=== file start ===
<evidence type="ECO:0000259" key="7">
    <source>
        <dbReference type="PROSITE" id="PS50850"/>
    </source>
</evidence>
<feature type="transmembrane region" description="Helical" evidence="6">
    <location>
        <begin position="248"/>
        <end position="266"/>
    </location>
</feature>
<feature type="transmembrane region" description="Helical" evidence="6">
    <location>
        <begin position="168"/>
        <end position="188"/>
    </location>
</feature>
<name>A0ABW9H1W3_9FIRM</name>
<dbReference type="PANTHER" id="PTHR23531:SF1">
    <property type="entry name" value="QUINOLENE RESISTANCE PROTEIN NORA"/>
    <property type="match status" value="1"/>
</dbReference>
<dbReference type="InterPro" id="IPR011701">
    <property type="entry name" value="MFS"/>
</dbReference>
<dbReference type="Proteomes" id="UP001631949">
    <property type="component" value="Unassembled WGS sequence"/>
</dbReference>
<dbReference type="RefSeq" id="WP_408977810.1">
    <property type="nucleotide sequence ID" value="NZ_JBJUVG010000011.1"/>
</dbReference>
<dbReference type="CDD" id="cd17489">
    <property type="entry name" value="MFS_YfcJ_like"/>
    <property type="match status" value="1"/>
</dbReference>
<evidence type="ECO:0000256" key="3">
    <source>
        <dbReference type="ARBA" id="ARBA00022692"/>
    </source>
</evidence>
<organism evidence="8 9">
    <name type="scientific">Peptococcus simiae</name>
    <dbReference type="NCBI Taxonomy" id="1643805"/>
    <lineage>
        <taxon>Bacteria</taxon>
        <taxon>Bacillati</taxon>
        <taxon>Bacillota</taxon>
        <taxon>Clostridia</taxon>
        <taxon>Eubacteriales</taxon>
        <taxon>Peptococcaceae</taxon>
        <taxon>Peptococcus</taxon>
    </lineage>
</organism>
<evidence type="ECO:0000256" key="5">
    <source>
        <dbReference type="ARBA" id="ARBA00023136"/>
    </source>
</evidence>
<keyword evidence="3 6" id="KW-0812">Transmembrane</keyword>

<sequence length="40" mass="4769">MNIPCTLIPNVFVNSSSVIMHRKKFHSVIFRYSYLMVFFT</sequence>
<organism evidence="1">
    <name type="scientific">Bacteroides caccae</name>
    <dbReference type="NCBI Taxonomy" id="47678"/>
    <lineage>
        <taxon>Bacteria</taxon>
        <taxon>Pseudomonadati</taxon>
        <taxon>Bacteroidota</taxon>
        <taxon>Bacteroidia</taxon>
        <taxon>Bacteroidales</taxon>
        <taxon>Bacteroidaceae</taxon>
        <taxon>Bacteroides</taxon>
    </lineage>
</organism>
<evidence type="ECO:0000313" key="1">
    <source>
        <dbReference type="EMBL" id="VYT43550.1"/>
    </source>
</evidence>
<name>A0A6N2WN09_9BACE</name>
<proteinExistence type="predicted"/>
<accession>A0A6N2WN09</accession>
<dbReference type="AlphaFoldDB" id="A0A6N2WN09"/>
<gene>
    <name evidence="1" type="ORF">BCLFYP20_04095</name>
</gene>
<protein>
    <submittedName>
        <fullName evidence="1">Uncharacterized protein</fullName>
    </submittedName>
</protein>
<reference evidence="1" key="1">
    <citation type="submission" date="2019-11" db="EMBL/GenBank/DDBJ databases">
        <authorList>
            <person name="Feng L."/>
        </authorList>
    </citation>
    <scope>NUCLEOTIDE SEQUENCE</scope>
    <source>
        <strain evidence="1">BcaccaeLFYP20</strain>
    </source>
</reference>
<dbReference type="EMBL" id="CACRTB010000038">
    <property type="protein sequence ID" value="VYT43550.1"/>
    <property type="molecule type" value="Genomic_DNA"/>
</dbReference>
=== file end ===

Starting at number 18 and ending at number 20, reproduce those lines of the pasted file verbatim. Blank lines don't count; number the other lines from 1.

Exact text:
<name>A0ABW9H1W3_9FIRM</name>
<dbReference type="PANTHER" id="PTHR23531:SF1">
    <property type="entry name" value="QUINOLENE RESISTANCE PROTEIN NORA"/>